chanting: "Thy Nativity, O Christ Our God, has shone upon the world with the
      light of knowledge." Those who consider that envy is just cannot understand
      this; nor can those understand it who have received sufficiency and honour
      in this world, but do not want to give up even a part of it to others of
      their own free will, but oppress the poor, degrade their subordinates,
      oppress strangers and make fun of simple folk. Miserable people! You are
      more unfortunate than those whom you are mocking: they are purified by their
      afflictions and come close to the Saviour Who has been born, but you are
      removing yourselves from His new life and remain in your former death, as it
      is said: "He that loveth not his brother abideth in death" (1 Jn. 3:14).

      And so, the new life in Christ consists in willingly renouncing worldly
      goods and not grieving when they are taken away by force. Perhaps you cannot
      direct your mind this way at once. But to the extent that you willingly
      deprive yourself of earthly enjoyments, however reluctantly: fast, offend
      yourself by giving to the poor or giving way to others, do not become angry
      or take revenge for oppression, but bear offences in silence; -- to the
      extent that you crucify the old man in yourself -- to this extent will a new
      fount of grace-filled life flor out of your heart. "He that believeth on
      Me," says the Lord, "out of his belly shall flow rivers of living water:
      (Jn. 7,38). It is no longer either riches, or health, or glory, or the
      destruction of enemies that will make you rejoice, but, just as a farmer
      rejoices over a ripening field, or a hunter over a lot of wild fowl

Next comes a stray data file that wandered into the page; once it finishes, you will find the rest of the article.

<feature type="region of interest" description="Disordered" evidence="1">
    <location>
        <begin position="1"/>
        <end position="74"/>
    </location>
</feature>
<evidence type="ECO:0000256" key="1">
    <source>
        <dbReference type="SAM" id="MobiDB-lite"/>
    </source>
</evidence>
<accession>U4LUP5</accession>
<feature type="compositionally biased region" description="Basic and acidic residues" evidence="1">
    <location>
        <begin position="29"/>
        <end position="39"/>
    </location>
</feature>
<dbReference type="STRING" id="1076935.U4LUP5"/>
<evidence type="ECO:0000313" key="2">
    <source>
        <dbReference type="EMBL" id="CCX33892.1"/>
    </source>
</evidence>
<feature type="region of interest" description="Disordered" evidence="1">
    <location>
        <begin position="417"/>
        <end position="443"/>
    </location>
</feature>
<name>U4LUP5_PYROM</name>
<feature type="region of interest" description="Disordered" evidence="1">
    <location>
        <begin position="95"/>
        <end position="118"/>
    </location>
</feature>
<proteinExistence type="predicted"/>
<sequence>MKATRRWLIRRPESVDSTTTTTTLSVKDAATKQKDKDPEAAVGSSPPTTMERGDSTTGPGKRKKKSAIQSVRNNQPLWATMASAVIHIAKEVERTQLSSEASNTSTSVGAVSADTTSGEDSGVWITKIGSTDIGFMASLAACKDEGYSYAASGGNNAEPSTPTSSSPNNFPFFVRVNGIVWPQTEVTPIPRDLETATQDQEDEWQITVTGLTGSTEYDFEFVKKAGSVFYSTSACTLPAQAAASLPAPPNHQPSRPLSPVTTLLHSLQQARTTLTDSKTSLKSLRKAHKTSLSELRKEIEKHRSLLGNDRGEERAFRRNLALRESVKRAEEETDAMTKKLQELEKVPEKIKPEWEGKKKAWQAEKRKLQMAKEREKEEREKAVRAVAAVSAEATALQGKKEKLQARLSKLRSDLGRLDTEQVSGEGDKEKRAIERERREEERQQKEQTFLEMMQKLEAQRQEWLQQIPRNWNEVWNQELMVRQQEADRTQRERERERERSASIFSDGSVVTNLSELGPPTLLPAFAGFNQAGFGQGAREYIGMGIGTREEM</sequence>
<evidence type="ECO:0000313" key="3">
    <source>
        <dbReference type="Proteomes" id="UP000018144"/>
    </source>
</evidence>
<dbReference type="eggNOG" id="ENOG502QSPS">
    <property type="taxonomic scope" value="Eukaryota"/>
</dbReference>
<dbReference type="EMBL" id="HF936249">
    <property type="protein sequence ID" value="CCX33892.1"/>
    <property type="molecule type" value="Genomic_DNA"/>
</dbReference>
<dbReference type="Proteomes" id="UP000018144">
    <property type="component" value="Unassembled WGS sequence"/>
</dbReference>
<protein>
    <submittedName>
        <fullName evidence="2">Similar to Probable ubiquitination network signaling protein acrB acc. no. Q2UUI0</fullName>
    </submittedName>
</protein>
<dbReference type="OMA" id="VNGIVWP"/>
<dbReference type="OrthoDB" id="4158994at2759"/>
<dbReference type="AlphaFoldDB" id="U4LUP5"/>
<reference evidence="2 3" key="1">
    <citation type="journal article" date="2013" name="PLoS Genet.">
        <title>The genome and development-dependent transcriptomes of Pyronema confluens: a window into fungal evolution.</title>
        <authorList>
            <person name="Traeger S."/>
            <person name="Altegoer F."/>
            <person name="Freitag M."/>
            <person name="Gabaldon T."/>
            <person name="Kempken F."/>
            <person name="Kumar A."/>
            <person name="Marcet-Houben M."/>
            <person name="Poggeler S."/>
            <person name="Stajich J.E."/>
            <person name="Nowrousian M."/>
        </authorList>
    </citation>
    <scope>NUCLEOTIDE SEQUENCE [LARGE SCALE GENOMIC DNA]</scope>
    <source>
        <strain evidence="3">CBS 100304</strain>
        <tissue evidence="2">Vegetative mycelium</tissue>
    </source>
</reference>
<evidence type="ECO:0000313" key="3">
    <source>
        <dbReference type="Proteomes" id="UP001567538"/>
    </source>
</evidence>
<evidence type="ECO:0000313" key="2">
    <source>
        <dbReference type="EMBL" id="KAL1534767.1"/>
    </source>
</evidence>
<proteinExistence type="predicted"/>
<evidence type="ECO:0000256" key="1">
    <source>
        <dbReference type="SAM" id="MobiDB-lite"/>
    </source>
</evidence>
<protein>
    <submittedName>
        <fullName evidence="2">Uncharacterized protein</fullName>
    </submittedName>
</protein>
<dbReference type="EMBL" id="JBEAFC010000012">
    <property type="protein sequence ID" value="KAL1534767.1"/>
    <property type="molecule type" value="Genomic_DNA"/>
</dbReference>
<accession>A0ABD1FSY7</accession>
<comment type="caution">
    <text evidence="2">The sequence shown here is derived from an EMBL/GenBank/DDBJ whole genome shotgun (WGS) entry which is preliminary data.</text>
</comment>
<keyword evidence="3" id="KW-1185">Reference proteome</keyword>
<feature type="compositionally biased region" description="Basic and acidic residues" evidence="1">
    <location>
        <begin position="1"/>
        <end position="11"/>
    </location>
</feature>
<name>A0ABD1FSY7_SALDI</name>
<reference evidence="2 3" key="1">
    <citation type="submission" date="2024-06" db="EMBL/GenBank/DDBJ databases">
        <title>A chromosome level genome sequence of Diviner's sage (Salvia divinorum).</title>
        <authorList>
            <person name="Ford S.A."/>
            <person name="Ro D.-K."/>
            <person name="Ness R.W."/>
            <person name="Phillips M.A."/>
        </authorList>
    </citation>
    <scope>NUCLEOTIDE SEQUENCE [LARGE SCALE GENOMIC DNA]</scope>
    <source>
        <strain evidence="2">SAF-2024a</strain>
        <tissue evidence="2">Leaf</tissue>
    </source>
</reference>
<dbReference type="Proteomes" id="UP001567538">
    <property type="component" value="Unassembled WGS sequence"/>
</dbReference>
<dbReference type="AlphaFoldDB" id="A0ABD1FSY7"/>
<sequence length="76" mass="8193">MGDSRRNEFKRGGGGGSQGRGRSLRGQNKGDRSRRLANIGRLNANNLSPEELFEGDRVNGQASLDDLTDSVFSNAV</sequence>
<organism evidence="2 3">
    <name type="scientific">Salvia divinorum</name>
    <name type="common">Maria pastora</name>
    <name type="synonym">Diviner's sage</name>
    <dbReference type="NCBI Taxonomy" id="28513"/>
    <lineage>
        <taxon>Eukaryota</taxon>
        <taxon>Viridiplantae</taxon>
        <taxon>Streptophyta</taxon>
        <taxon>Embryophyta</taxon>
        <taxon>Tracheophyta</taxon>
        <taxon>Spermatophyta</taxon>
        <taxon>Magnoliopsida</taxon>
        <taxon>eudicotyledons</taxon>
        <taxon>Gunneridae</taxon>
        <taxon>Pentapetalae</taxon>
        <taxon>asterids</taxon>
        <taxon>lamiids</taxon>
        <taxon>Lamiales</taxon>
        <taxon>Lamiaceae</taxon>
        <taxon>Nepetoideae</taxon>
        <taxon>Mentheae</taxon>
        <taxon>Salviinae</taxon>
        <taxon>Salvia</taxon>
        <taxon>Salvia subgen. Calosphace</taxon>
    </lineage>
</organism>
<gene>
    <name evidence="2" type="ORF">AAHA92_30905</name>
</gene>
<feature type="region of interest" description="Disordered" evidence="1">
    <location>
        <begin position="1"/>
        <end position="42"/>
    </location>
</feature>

fluttering about, or an artist over the beauty of a sunset -- so you will
      rejoice over prayer, spiritual reading and the opportunity to be kind to
      your neighbour, either by giving, or consoling one who is grieving, calming
      one who is angry, or bringing a villain to his senses. The impious Jews did
      not want to accept this new life: they wanted earthly happiness, and the
      destruction of enemies, and human glory, and vain riches. It is the same
      thing which their foolish pupils want even now, Europeans of various
      nationalities, and many here in Russia. They have forgotten Christ, have
      come to hate Christ's abasement and love the treasures of the land of Egypt,
      not like the great Moses (Heb. 11:26), but "like the ancient foolish people
      in the wilderness".

      And they are not only returning themselves to the former pagan madness, but
      they are also trying to turn ardent youths and our people from the path of
      the Gospel, and in their blindness they promise them universal riches and
      happiness through confiscating property from the rich for common use. -- If
      this division of riches were even possible, even then, what peace, what
      happiness are possible among the envious? And if people saw their happiness
      in sufficiency of this kind, then they would not be people, but beasts, who
      need nothing except satiety and rest.

      These people know that they have gone against the Gospel, although they even
      deny it hypocritically; they deny it, but they feel that for them there is
      no teaching more hostile that the teaching of Christ -- as the Jewish
      scribes who roused the people against the Romans in quest of their own
      power, riches and honour, felt it. It is not justice, but envious malice
      that they are sowing on the earth, and, striving for rights, they multiply
      unrighteousness. Christ God taught us, brothers, to teach others not to seek
      for rights, but to renounce them, not to demand equality with the gentry,
      but self-abasement, not to fight, but to give way, not to commit crimes, but
      to bear offences. This is how the manifest Sun of Righteousness "hath given
      us light and understanding" (1 Jn. 5:20), has opened for us the path to
      eternal and blessed life; this is what all righteousness in human society is
      based on. Then let us, brothers, glorify the Lord Who has appeared, rejoice
      in His Nativity! Nothing will take this joy away from us, -- neither
      poverty, nor offences, nor labour day and night: He has blessed all this,
      and magnified it, and sanctified it with Himself in the town of Bethlehem.
      Let is draw instruction from here, and to Him, Who has loved us, glory and
      honour, power and worship, with the Father and the Spirit for ever. Amen.